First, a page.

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Head of N.Y. Record Firm Charged With Extortion; 16 Others Arrested in Sweep

September 24, 1986|WILLIAM K. KNOEDELSEDER JR. | Times Staff Writer

NEW YORK — After a two-year probe of alleged mob infiltration of the record business, FBI agents on Tuesday arrested the president of a New York City record company and 16 other people on charges ranging from cocaine and heroin trafficking to extortion.

Among those seized in a dawn sweep were Morris Levy, president of New York City-based Roulette Records; Howard Fisher, Roulette's controller, and Dominick Canterino, reputedly a leader in New York's Genovese crime family.

The arrests were announced at a packed news conference at the U.S. attorney's office in Newark, N.J., on Tuesday morning, soon after 60 FBI agents fanned out across metropolitan New York and New Jersey to make the arrests. The agents were acting on a 117-count indictment handed up Friday by a federal grand jury in Newark.

Agents originally set out to pick up 21 individuals, but four remain at large, including Gaetano (Corky) Vastola, identified as a chieftain in the DeCavalcante organized crime family of New Jersey, and Rudolph (Rudy) Farone, allegedly a DeCavalcante soldier.

The Newark probe is one of at least five federal grand jury investigations looking into suspected Mafia infiltration of some segments of the $4-billion-a-year record industry. The other investigations are based in Los Angeles, New York, Philadelphia and Cleveland.

Tuesday morning's raids and arrests were the first public action in the Newark case, which was launched in November, 1984. The investigation utilized extensive wiretap surveillance--including one on Roulette's office phones, it was learned.

Law enforcement sources say the Newark case began as a "classic racketeering investigation" of individuals involved in traditional organized crime activities such as gambling, loan sharking and narcotics trafficking in New Jersey. But the scope of the investigation was broadened to include the record industry in the spring of 1985, when investigators began picking up information that members of the DeCavalcante, Gambino and Genovese crime families had become involved in certain record business transactions.

At Tuesday's press conference, Thomas W. Greelish, the federal prosecutor in Newark, said Levy, Fisher and six alleged organized crime figures named in the indictment were "charged with conspiring to use extortionate means to collect a $1.25-million debt" owed to Los Angeles-based MCA Records by John LaMonte, the owner of a Philadelphia-area budget-record distributorship called Out of the Past Inc.

As The Times reported last year, that debt was incurred through LaMonte's 1984 purchase of nearly 5 million so-called cutout, or out-of-date, recordings from MCA.

'Physical Violence and Threats'

According to the indictments, the cutouts were sold to LaMonte on credit, with Vastola and Levy guaranteeing LaMonte's payment to MCA. However, after MCA shipped the records to Out of the Past in the summer of 1984, "LaMonte determined that the order had been creamed, meaning that the more valuable items had been taken out," Greelish told the press conference.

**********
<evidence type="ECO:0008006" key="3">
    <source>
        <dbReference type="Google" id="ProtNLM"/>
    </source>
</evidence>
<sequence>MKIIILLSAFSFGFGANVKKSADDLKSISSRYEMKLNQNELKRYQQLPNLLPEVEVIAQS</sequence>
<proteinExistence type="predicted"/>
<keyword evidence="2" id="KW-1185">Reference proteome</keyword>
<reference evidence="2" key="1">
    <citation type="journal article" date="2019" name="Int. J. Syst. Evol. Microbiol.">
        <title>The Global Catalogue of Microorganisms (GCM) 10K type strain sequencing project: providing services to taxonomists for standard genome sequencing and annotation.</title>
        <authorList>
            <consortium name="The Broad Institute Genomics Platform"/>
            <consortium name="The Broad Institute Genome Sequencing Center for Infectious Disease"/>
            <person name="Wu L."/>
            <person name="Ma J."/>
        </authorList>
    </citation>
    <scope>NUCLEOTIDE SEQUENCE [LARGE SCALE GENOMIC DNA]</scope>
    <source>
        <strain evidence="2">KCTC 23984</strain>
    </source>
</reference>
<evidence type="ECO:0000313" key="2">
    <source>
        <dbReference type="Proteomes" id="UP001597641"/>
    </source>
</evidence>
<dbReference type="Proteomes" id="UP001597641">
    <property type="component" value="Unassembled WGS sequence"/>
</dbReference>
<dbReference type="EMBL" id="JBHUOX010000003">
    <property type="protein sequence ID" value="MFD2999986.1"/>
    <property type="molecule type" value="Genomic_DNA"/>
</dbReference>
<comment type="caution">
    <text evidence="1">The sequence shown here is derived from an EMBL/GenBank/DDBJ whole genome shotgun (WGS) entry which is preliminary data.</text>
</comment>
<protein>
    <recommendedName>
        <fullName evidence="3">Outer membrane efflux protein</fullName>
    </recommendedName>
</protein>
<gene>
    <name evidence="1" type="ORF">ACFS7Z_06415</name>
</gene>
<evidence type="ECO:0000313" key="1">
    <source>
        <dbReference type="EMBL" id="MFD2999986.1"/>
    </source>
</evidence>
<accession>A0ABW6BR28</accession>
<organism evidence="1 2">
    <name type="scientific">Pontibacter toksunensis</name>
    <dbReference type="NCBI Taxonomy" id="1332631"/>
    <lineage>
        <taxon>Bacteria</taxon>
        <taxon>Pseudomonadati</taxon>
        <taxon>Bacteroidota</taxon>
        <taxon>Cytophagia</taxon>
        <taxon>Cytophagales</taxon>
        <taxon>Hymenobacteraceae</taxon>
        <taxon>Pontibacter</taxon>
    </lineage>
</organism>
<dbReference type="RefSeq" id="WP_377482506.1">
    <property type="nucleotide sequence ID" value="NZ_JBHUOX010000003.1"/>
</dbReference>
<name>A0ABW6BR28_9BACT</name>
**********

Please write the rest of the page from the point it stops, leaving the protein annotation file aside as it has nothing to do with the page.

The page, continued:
When LaMonte subsequently refused to pay MCA for the records, Vastola, Levy, Canterino and Fisher used "physical violence and threats to take over LaMonte's company to enforce their guarantees of payment" to MCA, according to the indictments.

Greelish alleged that the investigation shows that "after a series of discussions among Levy, Vastola and Canterino," LaMonte was severely beaten by Vastola in May, 1985.

No MCA Employees Indicted

As previously reported by The Times, following his beating LaMonte agreed to cooperate with authorities. He entered the federal witness protection program last September and currently is in protective custody with his family. He is expected to be a key witness at any trials.

No MCA employees were indicted by the Newark grand jury, and the giant entertainment company has previously insisted that it was also a victim of the scheme. Also not named in the indictment was Salvatore Pisello, an alleged Gambino family soldier who acted as the middleman in the cutout sale between MCA and LaMonte. Pisello was also involved in a number of other record deals with MCA that are still under investigation by the Los Angeles grand jury. He is currently serving a two-year prison sentence in California for income tax evasion.

Levy and Fisher face a maximum 60 years in prison if convicted on the extortion and racketeering charges. Levy was arrested early Tuesday morning at the Ritz Carlton Hotel in Boston. He later posted $500,000 bail--10% in cash--and was released. Neither he nor his New York attorney, Leon Borstein, was available for comment on Tuesday. The other defendants or their attorneys also could not be reached for comment.

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